Using AI Responsibly
From reducing documents in a dataset to facial recognition software and HR recruitment tools, AI has proved very beneficial across industries. With generative AI on the scene, organisations are considering how this tech can also benefit their businesses. It is crucial to examine both benefits and risks to pinpoint best use cases. In many instances, the benefits will outweigh the risks and there are best practices to employ that will curb fear. Learning how to use these tools safely and responsibly is the key.
Staying educated is the most important way to use AI responsibly. Keep up with news about things going awry and use it as a learning experience. For example, in the case law example above the lawyer could have mitigated risk much earlier if he would have initially checked the sources and not subsequently use ChatGPT to justify the research. Simply going into a legal research database after using generative AI as a starting point would have brought the fake cases to the lawyer’s attention and avoided potentially sanctionable behaviour. The fact that the lawyer used ChatGPT was not at issue here, it was the manner in which it was used. The responsibility to fact-check and provide quality control on the technology’s output will always remain the responsibility of human lawyers. Lawyers must remain technologically competent and check their work or will otherwise face court sanctions, ethical violations, reputational harm, and lost business.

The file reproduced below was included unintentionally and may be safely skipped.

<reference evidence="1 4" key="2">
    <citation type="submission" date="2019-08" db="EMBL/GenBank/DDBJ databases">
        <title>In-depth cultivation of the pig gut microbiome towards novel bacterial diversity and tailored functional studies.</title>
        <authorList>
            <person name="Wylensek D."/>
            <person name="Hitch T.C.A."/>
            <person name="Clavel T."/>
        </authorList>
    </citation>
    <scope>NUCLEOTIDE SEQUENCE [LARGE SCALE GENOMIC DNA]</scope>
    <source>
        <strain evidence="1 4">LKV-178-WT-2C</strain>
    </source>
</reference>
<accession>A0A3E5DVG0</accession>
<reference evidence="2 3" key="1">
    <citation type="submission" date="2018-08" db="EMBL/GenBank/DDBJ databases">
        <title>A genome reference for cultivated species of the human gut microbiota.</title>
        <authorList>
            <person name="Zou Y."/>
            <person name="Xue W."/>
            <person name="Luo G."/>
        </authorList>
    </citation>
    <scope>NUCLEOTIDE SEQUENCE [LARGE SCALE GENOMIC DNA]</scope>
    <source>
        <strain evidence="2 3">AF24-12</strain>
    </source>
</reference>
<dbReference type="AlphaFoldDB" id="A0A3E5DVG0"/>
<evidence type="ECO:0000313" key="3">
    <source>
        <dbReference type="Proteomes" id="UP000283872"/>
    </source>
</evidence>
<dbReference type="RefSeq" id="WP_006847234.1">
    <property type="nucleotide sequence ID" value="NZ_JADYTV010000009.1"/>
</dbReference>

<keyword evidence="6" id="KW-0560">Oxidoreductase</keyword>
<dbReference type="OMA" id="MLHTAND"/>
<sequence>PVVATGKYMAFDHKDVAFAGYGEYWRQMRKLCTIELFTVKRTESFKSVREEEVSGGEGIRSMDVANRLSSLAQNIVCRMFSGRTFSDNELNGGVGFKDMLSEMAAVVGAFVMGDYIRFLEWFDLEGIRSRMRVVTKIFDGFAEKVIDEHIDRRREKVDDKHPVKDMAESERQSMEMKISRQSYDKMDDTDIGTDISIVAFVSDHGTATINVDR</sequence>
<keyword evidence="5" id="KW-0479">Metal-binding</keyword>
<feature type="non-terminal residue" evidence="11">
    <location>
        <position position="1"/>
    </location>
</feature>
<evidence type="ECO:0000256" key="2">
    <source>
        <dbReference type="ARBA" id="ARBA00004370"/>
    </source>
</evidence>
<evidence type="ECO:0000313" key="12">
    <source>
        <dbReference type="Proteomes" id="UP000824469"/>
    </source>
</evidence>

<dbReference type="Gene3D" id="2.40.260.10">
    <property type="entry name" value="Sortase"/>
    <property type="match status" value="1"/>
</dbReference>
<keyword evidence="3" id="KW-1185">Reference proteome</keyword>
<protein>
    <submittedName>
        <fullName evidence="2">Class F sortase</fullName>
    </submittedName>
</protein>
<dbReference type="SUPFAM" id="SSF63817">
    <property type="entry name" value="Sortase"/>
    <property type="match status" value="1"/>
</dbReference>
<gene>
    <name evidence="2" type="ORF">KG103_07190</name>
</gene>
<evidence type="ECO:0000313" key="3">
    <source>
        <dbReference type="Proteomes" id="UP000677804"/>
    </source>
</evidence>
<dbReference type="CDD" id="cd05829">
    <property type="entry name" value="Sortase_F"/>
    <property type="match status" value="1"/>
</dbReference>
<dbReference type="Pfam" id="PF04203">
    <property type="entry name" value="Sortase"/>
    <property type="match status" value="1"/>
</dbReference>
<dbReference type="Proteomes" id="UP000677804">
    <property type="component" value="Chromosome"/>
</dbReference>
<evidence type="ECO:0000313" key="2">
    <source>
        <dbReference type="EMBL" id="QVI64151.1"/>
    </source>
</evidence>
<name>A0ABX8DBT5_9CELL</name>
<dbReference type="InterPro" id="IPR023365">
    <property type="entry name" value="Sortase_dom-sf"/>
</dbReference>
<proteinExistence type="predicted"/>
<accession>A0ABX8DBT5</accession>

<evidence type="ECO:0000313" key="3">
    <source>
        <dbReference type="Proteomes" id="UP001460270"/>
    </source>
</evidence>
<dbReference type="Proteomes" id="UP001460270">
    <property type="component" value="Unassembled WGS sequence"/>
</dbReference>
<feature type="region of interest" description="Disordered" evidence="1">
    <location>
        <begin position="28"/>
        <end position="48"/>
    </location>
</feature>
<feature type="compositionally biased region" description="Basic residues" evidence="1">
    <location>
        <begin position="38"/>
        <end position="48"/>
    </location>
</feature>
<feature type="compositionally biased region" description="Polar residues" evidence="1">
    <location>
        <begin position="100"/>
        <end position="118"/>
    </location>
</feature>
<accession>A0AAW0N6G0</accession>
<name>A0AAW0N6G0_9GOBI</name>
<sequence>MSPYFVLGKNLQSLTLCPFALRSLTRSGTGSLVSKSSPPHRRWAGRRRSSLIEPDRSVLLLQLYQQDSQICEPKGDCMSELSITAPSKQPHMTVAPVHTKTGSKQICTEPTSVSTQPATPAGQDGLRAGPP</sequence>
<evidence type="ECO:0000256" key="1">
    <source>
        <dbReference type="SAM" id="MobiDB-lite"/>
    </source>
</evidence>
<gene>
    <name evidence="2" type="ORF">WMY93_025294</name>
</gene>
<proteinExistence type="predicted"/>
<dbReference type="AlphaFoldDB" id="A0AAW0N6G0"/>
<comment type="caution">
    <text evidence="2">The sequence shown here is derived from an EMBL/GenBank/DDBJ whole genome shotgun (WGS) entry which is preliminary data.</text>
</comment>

Turning to the fear of job loss, a recent Goldman Sachs report indicated that AI could replace 300 million full-time jobs. This is the type of news that raises alarm at first read, but it is prudent to point out that even when tech has “replaced” jobs in the past it has opened up new roles and different opportunities. AI is currently being used in most industries as a supplemental tool and the human component is still necessary but may just look different.
It is also crucial to remember that there are more generative AI tools available than ChatGPT. Tech companies are creating systems designed for specific industries or that can be privately used within an organisation’s own infrastructure.
The takeaway here is that generative AI can be just as beneficial as the next tool when organisations consider the human component and use it responsibly. Delegate tasks wisely with a deep practical understanding of the limitations as well as the advantages of all the different resource options for delivering services, both AI and human. Doing so will allow organisations to reap the game-changing benefits that technology offers with confidence. Considering all the hype, more AI regulation is definitely on the horizon. Organisations must continue to monitor developments in this area and implement policies regarding appropriate tech usage for business tasks.
The contents of this article are intended to convey general information only and not to provide legal advice or opinions.